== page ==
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We all know that competition drives car price down. Dealerships do everything they can to discourage you from making them compete. If you research new car prices online you’ll quickly find it impossible to get complete information about the car you want to buy.
A few of the issues I find out there leave me scratching my head.
Often, dealerships might list a price online but you need to contact the dealership to get exact numbers.
You’ll also frequently see a new car listed with a call to action: “Call for price”.
What’s the big secret? I have to ask. Why do we need to call for the car sale price?
What about those advertisements for a low-priced vehicle that says “You must finance with dealership”.
What’s the vehicle sale price if I pay cash? What interest rate is the loan going to be? Again… questions I have.
Any information you get online is only to drive you into the dealership. They know that if you spend the time visiting their dealership, the better the chance you will buy from them without contacting another dealership. Most people don’t want to spend their time in dealerships haggling over car prices. So you’ll negotiate the vehicle sale price down and then buy.
And that’s the expectation. They knew you were going to negotiate them down, so the question remains: How much of a buffer did they put in that first number?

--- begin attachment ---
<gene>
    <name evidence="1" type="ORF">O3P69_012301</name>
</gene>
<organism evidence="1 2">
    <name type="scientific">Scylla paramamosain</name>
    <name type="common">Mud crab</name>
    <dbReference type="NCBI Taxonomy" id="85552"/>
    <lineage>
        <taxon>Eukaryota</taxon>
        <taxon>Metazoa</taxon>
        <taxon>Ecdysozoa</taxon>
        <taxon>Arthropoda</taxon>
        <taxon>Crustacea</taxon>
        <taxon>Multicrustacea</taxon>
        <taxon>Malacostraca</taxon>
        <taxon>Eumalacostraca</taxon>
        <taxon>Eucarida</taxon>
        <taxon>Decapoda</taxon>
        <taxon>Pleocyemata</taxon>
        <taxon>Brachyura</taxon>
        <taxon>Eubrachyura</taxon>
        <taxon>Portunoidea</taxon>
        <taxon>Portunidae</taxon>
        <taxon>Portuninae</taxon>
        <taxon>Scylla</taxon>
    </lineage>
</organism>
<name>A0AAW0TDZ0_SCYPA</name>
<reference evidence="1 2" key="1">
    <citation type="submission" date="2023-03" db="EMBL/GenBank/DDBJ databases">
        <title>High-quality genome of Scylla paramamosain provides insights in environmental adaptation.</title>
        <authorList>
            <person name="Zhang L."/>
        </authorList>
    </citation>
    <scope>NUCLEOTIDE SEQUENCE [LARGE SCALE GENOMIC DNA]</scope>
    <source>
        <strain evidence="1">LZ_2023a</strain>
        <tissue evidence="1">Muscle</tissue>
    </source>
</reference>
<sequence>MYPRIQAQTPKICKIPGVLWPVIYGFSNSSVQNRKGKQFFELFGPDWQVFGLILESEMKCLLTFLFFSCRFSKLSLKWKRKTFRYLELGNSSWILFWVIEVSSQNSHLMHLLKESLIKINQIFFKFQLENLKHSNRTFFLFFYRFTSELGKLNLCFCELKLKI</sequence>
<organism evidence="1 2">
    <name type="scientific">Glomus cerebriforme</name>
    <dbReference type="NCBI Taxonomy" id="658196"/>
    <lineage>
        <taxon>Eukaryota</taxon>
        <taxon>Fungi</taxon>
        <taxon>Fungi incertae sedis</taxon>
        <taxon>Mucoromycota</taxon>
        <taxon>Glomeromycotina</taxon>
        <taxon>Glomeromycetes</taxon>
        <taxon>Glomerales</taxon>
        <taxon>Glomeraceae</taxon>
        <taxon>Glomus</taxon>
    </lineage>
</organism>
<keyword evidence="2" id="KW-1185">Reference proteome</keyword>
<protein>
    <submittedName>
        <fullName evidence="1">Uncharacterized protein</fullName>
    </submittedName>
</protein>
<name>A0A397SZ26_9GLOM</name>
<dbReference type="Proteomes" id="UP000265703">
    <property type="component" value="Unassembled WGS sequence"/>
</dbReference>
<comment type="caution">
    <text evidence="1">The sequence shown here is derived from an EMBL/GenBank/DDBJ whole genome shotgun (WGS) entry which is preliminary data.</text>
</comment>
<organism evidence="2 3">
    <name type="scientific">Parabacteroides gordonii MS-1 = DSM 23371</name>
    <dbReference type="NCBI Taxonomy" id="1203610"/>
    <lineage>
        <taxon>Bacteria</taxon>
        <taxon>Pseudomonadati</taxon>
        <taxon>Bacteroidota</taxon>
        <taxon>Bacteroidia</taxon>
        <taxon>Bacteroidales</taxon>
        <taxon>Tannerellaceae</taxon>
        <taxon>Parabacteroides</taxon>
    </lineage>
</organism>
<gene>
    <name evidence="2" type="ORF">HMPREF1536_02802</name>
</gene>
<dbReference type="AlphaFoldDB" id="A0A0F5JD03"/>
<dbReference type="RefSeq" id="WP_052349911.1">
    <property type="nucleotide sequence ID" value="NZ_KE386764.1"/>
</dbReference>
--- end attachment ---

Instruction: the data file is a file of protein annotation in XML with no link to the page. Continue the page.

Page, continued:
We’re not just talking about the car sale price. We’re talking about the whole deal including financing, dealer fees, add on’s and insurance.
The truth is unless you contact multiple dealerships, you can not be sure you got the best deal.
As a former car salesman, I know that if you only contact one dealership you probably paid more than you had to. The key is to contact multiple dealerships and make them compete.
When I first started YCBA Inc I had multiple dealerships refuse to work with me although I do not charge dealerships a penny. I work for the consumer. Could you imagine a dealership refusing to talk with a friend or family member that was helping you purchase a vehicle? Don’t most people like to take someone with them when car shopping? They apparently saw me as too knowledgable.
The name of the game is visiting the dealership where you will spend hours negotiating with their sales staff and eventually make a deal because you will not have the patience to go through the same process somewhere else. This is why you cannot buy a new car online with a click. Imagine how easy it would be to shop for a vehicle and how easy it would be to compare deals if you could simply shop from home with a click of a button.
So … will you make dealerships compete? If you contact multiple dealerships you will see a difference in car price, typically thousands of dollars.
Knowing how to find a car invoice price or the exact MSRP of a vehicle is helpful in doing a vehicle search. In this short video, Mike walks you through finding a dealer cost, or invoice price, using NADA. Knowing this information makes it easier to do a more targeted vehicle search and for negotiating.
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